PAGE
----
Europe, Headlines, North America

RUSSIA: Looking for a Handshake with Obama

Kester Kenn Klomegah

MOSCOW, Feb 2 2009 (IPS) - Russian leaders are looking for new opportunities for improved relations with the U.S. under President Barack Obama, after a period of increasing tensions between the two countries.

Long before Barack Obama became president, Russian authorities have been opposing many U.S. policies toward Russia and the region.

“The main challenges facing Barack Obama and (Secretary of State) Hillary Clinton in relation to Russia concern the contradictions between the United States and Russia over Moscow’s role in the post-Soviet space,” Yevgeny Volk, head of the Moscow office of The Heritage Foundation, a policy think tank, told IPS.

“Russia continues to perceive the former Soviet nations as belonging to its sphere of influence, while the Unites States believes these nations are fully independent and free to make their own choice, including accession to such transatlantic security alliances as NATO (North Atlantic Treaty Organisation). Thus, Georgia and Ukraine joining NATO and in a broader context – whether they will align with America or Russia – will be the main divisive issue between Washington and Moscow.”

Under former U.S. president George W. Bush, the U.S. has been pushing for quicker integration of the two former Soviet republics into NATO. Moscow strongly opposes Georgia and Ukraine’s NATO drive, fearing it would threaten Russia’s national security.

Volk says these disparities emerged during the Bush administration, and they are unlikely to find solution under Obama. “The question is whether Moscow and Washington will be willing to surrender their interests in the post-Soviet space. Thus far, this willingness is nowhere in sight.”

The Russian elite were not pleased by Obama’s remark in his inaugural address that “to those who cling to power through corruption and deceit and the silencing of dissent, know that you are on the wrong side of history; but that we will extend a hand if you are willing to unclench your fist.”

Russia’s foreign policy today largely echoes that of the Soviet Union, and is designed to contain global U.S. leadership. Volk believes that “maintaining a certain confrontational level with the United States helps the Kremlin address some domestic policy problems – solidifying society in the face of an external enemy, deflecting attention from domestic problems and pervasive corruption, and justifying large military spending.”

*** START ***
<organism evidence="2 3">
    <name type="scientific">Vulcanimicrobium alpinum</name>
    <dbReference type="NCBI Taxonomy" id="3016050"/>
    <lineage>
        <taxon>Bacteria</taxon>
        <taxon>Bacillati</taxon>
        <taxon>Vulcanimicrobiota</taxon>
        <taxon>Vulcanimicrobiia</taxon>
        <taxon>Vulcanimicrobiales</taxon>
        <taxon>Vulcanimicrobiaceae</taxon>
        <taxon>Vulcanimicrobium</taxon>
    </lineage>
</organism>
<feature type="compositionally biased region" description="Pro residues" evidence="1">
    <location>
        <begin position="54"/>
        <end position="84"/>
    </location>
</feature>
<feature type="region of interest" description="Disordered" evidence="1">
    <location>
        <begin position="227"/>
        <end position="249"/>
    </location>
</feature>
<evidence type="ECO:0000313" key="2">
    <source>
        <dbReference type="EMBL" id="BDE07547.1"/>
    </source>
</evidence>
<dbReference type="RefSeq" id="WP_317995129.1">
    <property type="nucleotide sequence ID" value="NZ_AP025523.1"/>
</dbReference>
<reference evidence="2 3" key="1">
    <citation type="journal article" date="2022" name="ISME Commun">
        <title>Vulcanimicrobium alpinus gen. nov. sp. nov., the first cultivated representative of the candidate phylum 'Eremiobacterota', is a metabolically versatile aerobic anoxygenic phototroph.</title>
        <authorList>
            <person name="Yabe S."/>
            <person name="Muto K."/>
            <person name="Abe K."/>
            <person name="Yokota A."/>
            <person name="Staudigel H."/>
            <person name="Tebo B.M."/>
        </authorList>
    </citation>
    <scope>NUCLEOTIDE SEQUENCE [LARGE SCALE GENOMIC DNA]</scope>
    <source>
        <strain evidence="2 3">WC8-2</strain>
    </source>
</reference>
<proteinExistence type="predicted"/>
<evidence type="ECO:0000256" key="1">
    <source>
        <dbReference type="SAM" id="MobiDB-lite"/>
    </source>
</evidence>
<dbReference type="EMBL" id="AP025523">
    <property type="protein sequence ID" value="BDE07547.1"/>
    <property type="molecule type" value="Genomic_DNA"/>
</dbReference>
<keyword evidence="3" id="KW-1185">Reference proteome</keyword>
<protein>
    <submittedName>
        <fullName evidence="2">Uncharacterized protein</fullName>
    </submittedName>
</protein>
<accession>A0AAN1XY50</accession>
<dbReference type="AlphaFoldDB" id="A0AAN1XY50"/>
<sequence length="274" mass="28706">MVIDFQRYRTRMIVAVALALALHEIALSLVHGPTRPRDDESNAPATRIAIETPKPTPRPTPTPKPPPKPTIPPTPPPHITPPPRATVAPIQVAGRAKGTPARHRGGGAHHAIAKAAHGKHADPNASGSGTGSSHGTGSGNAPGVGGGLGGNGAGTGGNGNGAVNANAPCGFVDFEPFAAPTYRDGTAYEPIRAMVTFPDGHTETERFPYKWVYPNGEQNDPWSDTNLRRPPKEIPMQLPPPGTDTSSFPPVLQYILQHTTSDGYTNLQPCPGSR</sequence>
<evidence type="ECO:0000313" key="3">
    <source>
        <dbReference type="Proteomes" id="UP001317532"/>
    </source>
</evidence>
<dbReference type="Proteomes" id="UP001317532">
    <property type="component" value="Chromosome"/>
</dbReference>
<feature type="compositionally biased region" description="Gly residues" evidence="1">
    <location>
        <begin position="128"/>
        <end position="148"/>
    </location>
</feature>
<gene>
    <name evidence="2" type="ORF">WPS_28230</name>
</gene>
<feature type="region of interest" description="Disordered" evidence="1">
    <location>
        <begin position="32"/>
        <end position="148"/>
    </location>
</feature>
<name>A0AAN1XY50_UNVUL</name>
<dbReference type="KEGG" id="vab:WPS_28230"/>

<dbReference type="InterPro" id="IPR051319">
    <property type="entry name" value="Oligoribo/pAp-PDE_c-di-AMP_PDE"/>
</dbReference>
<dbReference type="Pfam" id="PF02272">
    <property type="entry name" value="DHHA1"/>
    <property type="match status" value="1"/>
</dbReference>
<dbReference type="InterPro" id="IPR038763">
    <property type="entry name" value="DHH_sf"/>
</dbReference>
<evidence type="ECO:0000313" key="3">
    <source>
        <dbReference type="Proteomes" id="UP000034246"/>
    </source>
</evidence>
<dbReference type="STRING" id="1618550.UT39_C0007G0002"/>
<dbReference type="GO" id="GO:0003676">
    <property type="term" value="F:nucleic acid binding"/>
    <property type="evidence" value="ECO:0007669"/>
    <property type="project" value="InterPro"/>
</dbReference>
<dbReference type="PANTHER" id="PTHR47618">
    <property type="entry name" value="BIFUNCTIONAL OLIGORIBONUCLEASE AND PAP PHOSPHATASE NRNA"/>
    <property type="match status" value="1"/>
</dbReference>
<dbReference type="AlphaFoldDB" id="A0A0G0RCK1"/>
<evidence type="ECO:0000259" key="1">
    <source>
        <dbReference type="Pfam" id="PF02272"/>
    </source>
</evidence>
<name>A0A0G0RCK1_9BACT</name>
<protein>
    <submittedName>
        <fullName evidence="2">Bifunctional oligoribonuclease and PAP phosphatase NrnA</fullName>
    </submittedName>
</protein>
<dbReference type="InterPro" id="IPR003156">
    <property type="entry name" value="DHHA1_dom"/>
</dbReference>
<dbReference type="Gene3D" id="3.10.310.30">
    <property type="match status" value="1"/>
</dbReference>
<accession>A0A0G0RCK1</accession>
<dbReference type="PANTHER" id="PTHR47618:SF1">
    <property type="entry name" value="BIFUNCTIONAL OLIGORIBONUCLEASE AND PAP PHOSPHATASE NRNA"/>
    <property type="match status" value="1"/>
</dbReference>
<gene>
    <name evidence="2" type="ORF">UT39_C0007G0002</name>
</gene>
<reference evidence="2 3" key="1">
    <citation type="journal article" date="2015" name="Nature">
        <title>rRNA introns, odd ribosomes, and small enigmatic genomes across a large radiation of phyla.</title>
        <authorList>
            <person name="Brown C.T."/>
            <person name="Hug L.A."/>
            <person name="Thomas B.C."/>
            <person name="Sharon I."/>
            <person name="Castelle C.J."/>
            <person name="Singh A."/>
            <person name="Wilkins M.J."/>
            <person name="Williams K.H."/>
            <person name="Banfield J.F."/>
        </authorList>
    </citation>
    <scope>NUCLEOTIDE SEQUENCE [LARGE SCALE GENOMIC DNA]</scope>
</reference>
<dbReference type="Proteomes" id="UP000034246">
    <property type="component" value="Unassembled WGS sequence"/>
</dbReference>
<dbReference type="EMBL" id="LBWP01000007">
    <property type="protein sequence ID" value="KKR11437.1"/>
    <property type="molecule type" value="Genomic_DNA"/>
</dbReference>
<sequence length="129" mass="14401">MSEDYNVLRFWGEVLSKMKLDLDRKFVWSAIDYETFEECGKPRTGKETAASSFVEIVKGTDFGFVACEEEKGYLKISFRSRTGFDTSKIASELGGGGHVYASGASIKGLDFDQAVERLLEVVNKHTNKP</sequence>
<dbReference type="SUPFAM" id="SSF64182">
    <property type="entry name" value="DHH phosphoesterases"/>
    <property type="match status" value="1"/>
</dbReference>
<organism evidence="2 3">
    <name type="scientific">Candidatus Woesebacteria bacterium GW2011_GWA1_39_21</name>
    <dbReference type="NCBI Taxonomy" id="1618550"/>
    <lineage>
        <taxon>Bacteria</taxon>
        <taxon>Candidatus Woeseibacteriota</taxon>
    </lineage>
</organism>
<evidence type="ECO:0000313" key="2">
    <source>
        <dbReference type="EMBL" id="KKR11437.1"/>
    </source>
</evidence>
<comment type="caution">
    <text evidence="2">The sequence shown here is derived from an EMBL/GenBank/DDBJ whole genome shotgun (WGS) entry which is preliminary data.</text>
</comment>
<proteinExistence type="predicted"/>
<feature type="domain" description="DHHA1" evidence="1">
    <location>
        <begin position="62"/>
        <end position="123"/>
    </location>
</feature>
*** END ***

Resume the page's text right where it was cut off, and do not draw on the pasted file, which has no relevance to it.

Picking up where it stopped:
The position is not entirely clear on the U.S. side either. “I don’t think that new administration has a policy towards Russia,” Boris Kagarlitsky, director from the Institute of Globalisation Studies in Moscow told IPS. “It isn’t even clear whether Russia is in Washington’s view an adversary or a friend and partner. And the situation in Russia itself will be changing. This doesn’t make it easier for Washington.”

A way forward is for “the proposed U.S. military build-up in central Europe to stop,” he said. “That will be interpreted in Moscow as a sign of goodwill of the new administration.”

Prime Minister Vladimir Putin has reiterated his call that Obama keep his campaign promises on U.S.-Russian relations. “We will wait for the practical realisation of what we saw during the election campaign,” he said. “Obama looks like an open, sincere person.” But, he added, “Time will tell.”

Russia has opposed U.S. plans for a missile defence system in central Europe, and its support of NATO membership for Ukraine and Georgia, but Putin said there have been “positive signals” from Obama.

Putin said there was much common ground between the two countries on arms control, the Middle East, Iran and Afghanistan, as well as on the global economic crisis.

“We have heard and completely agree that we have much in common. We are ready for such teamwork,” Putin said.

Russian President Dmitry Medvedev also weighed in. “Naturally, with the appearance of a new administration we are counting on the development of relations between our two countries, as a lot of problems have built up in our ties of late,” Medvedev said at a meeting with Russian ambassador to the United States Sergey Kislyak.

At a confirmation hearing before the Senate Foreign Relations Committee, Hilary Clinton said she planned to work closely with Russia on economic, security, non-proliferation and arms control issues.

“The content of Clinton’s remarks was predictable,” Viktor Kremenyuk, deputy director of the Moscow-based USA and Canada Institute told IPS. “The new administration is abandoning the unipolar approach and we can see the outline of a concept that differs from the Bush policy. Clinton’s address shows U.S. willingness to establish good, constructive relations with Russia.”

Obama has said earlier that he wanted to “reset” relations between Washington and an “increasingly assertive” Moscow.

“We want to cooperate with them where we can, and there are a whole host of areas particularly around non-proliferation of weapons and terrorism where we can cooperate,” Obama said. But the U.S. must also send a clear message to ensure that the Russians are not “bullying their neighbours.”

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